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  • beatriceherrmann

Why do I worry about mental health as a mediator? After all, I am not a therapist.

Let's start with a question: what does being 'mentally healthy' even mean? According to a commonly used definition, people with good mental health possess certain key abilities, such as:

  • The ability to learn.

  • The ability to have feelings, to express them and to manage both positive and negative emotions.

  • The ability to form and maintain good relationships with other people.

  • The ability to deal with stress, setbacks, change and uncertainty.

Most of us use these skills every day. However, sometimes, acting on even these basic abilities is challenging in today's fast-paced, digital, and uncertain world. With all the changes around us and the differing opinions, we are not always successful in staying positive. At least temporarily, many of us feel exhausted and less efficient. Often a certain cynicism and negative attitude creeps into our thoughts and conversations, threatening to affect us mentally.

Should these feelings intensify and worsen, so that you no longer feel effective, consciously minimize social contacts, and perhaps even experience a certain discouragement or hopelessness, your mental health might be at risk. Among other things, this can mean that the risk of a burnout increases.

But why do I worry about this as a mediator? There are two important angles that I would like to point out:

  1. In our line of work as mediators and (conflict) coaches, we also encounter people with psychological difficulties. If so, we must react accordingly. This does not entail taking on the role of a psychologist, psychiatrist, or therapist (which I - ethically and professionally - am personally not equipped to do). But it does mean to be aware and to adapt communication styles and reactions and responses to the parties. It also means that - if necessary - we suggest the involvement of specialists and maybe even postpone mediation proceedings or coaching sessions.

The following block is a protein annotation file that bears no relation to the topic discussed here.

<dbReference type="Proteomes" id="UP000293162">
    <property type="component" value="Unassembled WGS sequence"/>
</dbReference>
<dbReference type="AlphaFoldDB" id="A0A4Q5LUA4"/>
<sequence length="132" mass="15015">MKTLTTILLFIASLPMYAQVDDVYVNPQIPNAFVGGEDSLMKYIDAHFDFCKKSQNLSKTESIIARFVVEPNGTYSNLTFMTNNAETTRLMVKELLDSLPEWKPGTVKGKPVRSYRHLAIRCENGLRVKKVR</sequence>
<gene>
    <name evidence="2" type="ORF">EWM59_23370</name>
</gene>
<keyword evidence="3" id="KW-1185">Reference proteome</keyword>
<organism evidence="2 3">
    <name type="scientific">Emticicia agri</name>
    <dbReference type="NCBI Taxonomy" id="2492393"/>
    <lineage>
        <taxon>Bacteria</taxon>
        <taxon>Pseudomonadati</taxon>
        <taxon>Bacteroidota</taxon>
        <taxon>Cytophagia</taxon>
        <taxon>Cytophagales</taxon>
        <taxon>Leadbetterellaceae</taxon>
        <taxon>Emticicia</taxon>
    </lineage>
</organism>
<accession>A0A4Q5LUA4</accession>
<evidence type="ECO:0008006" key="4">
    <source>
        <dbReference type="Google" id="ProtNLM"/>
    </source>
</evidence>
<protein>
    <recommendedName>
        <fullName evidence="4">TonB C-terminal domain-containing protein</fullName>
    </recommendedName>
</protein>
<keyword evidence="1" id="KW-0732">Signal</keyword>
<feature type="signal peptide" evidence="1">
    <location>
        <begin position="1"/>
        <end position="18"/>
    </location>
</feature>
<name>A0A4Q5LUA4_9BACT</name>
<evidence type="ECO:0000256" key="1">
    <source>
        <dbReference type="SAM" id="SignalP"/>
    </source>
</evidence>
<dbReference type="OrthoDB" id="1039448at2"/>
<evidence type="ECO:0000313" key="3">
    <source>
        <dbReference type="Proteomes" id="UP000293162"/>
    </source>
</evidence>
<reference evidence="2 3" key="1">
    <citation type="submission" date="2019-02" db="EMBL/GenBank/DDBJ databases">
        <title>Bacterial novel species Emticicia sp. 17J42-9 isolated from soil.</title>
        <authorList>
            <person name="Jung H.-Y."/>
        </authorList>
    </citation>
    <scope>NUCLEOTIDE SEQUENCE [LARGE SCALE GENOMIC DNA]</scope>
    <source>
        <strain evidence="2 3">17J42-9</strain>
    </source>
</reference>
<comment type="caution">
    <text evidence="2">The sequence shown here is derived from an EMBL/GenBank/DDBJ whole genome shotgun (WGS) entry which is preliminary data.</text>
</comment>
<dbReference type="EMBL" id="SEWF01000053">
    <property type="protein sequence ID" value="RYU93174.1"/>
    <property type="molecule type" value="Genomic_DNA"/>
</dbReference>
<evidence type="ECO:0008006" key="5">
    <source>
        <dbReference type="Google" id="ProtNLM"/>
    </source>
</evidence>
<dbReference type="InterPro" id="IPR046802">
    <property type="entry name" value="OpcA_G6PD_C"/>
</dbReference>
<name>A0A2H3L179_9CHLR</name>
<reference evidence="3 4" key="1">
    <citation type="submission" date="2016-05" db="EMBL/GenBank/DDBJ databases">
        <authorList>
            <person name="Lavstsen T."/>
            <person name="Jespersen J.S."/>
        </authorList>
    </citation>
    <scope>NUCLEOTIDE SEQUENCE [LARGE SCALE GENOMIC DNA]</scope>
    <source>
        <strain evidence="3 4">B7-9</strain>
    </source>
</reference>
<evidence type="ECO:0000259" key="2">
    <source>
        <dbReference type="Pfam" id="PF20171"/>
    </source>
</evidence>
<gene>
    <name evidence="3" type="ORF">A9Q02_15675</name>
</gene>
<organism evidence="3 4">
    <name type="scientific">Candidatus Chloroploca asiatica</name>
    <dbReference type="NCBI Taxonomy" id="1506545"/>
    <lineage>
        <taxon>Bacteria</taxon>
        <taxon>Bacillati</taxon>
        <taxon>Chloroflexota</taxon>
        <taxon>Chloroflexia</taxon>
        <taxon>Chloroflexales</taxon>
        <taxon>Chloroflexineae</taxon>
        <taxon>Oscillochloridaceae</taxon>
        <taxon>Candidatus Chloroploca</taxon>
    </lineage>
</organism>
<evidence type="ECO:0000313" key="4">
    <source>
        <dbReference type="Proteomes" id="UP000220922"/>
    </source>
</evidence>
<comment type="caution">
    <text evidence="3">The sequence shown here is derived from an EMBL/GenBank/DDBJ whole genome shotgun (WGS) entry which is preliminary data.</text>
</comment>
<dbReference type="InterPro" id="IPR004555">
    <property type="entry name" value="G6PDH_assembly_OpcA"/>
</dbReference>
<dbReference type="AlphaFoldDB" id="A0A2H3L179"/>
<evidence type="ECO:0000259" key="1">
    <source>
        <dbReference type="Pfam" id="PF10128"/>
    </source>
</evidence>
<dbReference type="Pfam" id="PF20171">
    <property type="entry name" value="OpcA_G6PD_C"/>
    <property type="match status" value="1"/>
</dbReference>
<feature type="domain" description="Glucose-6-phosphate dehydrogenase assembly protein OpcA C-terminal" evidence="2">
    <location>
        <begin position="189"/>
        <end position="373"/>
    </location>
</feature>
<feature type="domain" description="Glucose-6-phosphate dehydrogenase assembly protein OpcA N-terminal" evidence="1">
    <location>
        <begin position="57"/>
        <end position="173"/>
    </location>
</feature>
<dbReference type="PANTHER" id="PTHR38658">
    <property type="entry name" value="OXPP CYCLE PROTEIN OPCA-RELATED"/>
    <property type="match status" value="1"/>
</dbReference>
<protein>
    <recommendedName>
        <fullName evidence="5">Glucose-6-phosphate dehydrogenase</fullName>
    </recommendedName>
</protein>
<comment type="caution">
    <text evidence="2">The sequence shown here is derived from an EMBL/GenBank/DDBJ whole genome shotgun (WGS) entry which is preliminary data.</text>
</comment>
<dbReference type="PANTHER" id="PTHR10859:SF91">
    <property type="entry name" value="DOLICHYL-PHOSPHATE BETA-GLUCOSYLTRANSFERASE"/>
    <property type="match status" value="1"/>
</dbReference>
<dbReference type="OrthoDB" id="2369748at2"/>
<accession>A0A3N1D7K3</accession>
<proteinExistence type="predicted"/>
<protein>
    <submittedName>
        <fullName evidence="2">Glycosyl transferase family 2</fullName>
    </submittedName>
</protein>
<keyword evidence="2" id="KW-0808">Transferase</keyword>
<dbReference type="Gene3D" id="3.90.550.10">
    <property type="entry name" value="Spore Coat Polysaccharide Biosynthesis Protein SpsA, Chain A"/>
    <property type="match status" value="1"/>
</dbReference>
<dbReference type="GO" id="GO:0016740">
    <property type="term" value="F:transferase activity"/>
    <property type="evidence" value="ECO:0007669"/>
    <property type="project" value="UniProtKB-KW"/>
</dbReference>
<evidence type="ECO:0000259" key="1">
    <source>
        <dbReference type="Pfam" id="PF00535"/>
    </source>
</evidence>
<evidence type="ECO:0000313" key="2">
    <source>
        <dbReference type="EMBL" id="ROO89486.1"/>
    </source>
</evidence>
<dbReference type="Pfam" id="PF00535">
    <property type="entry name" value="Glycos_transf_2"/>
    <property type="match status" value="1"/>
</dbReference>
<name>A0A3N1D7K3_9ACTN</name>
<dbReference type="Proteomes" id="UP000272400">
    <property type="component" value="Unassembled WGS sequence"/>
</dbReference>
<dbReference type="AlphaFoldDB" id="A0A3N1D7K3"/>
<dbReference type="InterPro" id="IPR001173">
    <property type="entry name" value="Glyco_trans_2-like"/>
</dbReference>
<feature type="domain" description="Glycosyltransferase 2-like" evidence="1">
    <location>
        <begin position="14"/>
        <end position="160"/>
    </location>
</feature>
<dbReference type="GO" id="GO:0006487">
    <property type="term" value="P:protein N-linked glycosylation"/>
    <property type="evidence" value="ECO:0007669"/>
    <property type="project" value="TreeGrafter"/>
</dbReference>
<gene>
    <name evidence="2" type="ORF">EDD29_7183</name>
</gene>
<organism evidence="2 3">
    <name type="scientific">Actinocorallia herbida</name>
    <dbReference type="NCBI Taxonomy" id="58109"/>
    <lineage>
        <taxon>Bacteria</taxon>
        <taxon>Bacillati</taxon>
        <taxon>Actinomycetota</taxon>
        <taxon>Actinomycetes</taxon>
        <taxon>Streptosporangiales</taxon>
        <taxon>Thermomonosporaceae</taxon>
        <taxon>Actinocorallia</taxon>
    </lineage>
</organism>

2. On the other hand, every mediator must be aware that the frequent exposure of conflicts also has an effect on our own psyche. Not only dealing with your personal conflicts triggers a reaction but also being in the role of a mediator or conflict coach can affect your psychological wellbeing. So be aware!

Having both aspects in mind, I feel it is essential and our professional responsibility to be aware of our own resources and how to use and enhance them. Building up your toolbox and your resilience is the key! Beyond our own wellbeing, we need to have measures and references available for our clients, should they need them. Such measures can be things that give joy, such as breaks, walks in nature, talking to colleagues and friends, but also relaxation techniques - all excellent ways to strengthen yourself and supporting your clients.

Further, I can only recommend every mediator to get a basis on the subject of mental health, be it through specialist literature, workshops / webinars or by attending a training course on the subject. Personally, I can highly recommend the first aid course for mental health offered by the ‘Pro Mente Sana’ foundation (

If you need support in resolving a current conflict or are interested in improving how you or your company deals with conflicts, please contact me for a first discussion about conflict management, (conflict) coaching, or mediation.

A similar post was originally published on March 25, 2022 by Beatrice Herrmann on

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